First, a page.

Commissioners decision re missing records
In a recent case HMRC raised a reconstructed income tax assessment following a lack of information received by the taxpayer. The taxpayer appealed the assessment. HMRC explained that they had tried on a significantnumber of occasions to obtain information from the taxpayer in order to raise a correct assessment. The taxpayer in this case had admitted that the initial return he submitted was completed incorrectly but refused to provide any relevant information to support either the original or reconstructed return. The taxpayer allegedly signed the return on the day of his father’s funeral but was unable to provide any further supporting papers subsequently.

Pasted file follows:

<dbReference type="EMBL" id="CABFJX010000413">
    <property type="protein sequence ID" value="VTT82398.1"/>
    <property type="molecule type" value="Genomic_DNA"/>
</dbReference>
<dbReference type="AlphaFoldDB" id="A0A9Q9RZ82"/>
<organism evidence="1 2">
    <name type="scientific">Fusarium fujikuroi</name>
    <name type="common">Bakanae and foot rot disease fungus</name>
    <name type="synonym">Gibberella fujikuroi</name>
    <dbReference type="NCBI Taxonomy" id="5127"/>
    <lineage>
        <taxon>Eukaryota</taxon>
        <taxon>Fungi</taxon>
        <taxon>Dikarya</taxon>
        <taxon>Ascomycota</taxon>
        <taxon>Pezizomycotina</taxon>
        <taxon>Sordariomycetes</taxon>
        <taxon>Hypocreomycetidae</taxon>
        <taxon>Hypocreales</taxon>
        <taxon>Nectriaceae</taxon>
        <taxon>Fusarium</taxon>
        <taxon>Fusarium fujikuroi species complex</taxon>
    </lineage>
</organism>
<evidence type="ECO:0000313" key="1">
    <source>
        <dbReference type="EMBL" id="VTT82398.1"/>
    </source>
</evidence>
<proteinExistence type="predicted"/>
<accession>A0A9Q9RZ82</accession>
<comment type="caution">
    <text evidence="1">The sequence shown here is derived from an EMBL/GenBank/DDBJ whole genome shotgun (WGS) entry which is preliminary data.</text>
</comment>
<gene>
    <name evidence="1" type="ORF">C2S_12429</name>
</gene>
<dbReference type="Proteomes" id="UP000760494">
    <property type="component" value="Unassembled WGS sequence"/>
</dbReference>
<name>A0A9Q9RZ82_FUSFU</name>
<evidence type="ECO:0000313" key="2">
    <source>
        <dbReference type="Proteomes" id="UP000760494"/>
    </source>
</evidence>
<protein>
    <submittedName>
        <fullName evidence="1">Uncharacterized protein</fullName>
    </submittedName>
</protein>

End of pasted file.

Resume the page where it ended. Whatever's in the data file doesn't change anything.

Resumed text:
The Special Commissioner found that HMRC were not unreasonable in issuing a reconstructed return and commented that the burden of proof was on the taxpayer to prove that the return was incorrect. The appeal was dismissed although the Special Commissioner allowed some deductions to the taxpayer which he described as “generous treatment to the Appellant” who was not present for the hearing.
Although this case rested on some unusual facts, it provides a useful reminder to taxpayers of the importance of retaining proper records and providing reasonable responses to valid requests for information from HMRC.